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A Guide to Wild Greens

For the record, I know nothing about identifying plants in the wild. Send me into the woods to select edible greens and you may end up with a bowl of poison ivy or crab grass. But although I’m a failure in the great outdoors, I’m a master at navigating farmers markets. There, spring’s bounty is already harvested and ready for me to buy.

Stinging nettles

Among the wondrous wild greens available this season are stinging nettles. Possessing long, toothlike leaves and a salty, earthy taste, these tenacious plants grow along stream banks and in wooded areas. Because the nettles’ leaves have hairlike fibers containing formic acid, which stings upon contact, you should wear gloves when handling them raw. Once cooked, they lose this stinging property. Nettles are prepared in the same manner as spinach and other greens.

Although I like them best in a creamy, Irish-inspired nettle soup, they appear in a variety of British specialties such as nettle beer from the north of England and herb pudding from Scotland. In addition to featuring them in soup, pudding and beer, you can also boil, chop and add nettles to egg dishes, risotto, pasta and sauces. Or you can just steam and serve these iron-rich greens with salt, pepper and a splash of lemon juice or sprinkle of grated Parmesan cheese.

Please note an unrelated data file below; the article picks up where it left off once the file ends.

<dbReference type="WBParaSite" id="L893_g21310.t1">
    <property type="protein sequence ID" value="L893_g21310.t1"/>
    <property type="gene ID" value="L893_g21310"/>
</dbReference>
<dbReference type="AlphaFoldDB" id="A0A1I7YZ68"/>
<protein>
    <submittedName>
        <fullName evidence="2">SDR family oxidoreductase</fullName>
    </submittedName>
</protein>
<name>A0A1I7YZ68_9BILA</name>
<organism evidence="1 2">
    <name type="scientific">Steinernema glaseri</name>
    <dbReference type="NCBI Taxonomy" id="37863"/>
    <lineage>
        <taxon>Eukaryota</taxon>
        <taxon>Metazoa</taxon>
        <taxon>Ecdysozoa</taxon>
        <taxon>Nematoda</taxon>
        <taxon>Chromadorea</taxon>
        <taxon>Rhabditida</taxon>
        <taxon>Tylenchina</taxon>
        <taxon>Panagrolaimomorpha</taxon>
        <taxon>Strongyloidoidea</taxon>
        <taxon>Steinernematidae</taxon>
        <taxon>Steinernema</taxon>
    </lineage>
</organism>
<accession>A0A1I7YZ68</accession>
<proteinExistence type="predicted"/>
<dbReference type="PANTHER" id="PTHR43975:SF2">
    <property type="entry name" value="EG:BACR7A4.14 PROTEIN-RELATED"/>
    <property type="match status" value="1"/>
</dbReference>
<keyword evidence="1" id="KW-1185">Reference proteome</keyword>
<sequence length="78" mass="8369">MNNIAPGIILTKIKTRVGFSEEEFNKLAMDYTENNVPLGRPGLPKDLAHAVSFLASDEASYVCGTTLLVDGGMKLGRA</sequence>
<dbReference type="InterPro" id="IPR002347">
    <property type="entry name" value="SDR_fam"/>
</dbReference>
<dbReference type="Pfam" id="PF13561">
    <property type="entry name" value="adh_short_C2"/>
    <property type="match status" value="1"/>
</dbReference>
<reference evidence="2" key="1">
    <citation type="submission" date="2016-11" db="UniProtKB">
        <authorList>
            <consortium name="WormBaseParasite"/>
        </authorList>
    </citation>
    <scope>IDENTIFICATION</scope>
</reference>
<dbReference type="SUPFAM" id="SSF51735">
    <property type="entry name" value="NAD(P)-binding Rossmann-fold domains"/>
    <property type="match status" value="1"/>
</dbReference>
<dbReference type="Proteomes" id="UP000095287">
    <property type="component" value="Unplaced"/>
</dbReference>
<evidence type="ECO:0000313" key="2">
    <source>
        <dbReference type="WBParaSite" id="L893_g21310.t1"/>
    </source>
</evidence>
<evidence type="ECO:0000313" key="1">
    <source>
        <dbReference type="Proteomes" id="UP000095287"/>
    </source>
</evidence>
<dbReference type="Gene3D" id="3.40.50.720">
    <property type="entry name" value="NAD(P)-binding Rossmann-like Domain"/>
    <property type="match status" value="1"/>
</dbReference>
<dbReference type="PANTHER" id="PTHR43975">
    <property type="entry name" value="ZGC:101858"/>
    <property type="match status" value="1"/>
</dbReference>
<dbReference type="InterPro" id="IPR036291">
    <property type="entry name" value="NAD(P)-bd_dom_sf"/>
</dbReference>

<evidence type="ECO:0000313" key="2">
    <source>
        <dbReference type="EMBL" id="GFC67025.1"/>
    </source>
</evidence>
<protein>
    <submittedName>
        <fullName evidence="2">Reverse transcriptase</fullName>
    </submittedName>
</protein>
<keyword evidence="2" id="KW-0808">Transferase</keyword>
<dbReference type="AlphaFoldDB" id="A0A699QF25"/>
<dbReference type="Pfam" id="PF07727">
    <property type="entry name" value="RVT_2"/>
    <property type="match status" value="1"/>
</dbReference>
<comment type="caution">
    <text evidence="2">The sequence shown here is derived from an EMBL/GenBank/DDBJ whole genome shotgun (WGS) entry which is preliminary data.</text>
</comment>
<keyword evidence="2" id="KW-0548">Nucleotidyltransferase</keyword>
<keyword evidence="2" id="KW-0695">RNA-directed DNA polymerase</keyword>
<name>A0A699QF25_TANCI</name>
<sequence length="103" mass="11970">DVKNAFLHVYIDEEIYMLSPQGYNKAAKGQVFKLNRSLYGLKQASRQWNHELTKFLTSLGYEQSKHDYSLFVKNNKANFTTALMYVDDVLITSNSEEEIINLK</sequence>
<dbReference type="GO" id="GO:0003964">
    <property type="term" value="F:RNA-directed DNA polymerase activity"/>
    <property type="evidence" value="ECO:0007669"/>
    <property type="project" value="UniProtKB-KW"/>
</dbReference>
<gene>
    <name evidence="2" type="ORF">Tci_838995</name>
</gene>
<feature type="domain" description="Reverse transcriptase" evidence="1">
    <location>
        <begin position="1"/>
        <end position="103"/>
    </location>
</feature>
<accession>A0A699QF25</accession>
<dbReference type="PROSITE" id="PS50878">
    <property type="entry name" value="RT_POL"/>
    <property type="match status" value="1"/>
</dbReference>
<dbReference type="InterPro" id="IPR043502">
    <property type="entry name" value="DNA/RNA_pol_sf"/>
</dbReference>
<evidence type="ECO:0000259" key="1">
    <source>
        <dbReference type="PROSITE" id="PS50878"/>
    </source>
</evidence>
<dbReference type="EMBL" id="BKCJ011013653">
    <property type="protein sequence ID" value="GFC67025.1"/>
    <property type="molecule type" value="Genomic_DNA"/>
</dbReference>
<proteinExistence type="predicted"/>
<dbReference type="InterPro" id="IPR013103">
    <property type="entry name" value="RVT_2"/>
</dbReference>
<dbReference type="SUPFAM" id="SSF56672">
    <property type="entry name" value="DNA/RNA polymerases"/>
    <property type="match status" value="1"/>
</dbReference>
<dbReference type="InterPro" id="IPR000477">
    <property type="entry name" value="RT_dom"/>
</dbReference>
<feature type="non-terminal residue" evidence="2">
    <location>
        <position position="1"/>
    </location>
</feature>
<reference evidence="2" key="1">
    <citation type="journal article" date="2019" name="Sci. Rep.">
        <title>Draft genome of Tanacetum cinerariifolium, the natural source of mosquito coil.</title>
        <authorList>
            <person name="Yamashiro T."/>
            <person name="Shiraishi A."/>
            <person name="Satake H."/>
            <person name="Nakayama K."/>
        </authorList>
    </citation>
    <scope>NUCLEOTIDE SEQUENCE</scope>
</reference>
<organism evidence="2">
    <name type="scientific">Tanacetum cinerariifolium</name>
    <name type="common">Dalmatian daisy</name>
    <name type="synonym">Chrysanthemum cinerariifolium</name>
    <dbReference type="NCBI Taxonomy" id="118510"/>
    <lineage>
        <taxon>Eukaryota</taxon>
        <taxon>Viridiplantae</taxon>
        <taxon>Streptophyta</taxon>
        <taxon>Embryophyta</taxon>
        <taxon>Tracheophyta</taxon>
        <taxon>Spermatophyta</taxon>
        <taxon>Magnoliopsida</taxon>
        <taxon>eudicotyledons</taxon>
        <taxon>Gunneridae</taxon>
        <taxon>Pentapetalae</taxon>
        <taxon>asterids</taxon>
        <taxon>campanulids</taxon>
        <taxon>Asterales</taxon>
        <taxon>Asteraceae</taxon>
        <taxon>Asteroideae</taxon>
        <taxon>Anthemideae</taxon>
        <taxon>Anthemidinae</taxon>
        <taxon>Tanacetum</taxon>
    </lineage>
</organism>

Mustard greens

Collected from both wild and cultivated plants, mustard greens have dark green, slightly bronzed leaves and a sharp, mustard-like flavor. Bitter when raw, they’re usually blanched and then drained before being cooked or added to other dishes. To prepare mustard greens, simply steam, sauté or simmer them. Spice up salads with a handful of young, tender leaves. Cook larger, older greens with onion, garlic, ham or bacon.

You’ll find mustard greens included in a variety of Asian, Indian and soul food recipes. They act as a nice substitute for collard greens and also go well with soy sauce. When selecting mustard greens, look for crisp leaves with a rich green color. Skip the ones with an overpowering smell, those with yellow, wilted or pitted leaves, or any with thick, fibrous stalks. Refrigerated in a plastic bag, mustard greens keep for about five days.

Dandelion greens

My dealings with dandelions date to childhood and the countless summers spent helping my father pluck them from his otherwise pristine lawn. Little did we know the culinary uses and dietary benefits of his nemesis. The zesty, jagged-edged leaves can be tossed into a salad to spice up lettuce. Topped with hot bacon dressing, they can stand alone on the salad plate. When steamed or sautéed with garlic and olive oil, they function as a tangy substitute for spinach. Dandelion greens contain more iron and calcium than spinach. Additionally, they are a wonderful source of vitamins A and C. Wild dandelion greens are available at markets throughout the spring. If picking your own, look for young plants with bright green, crisp leaves and an absence of flowers.

Fiddlehead ferns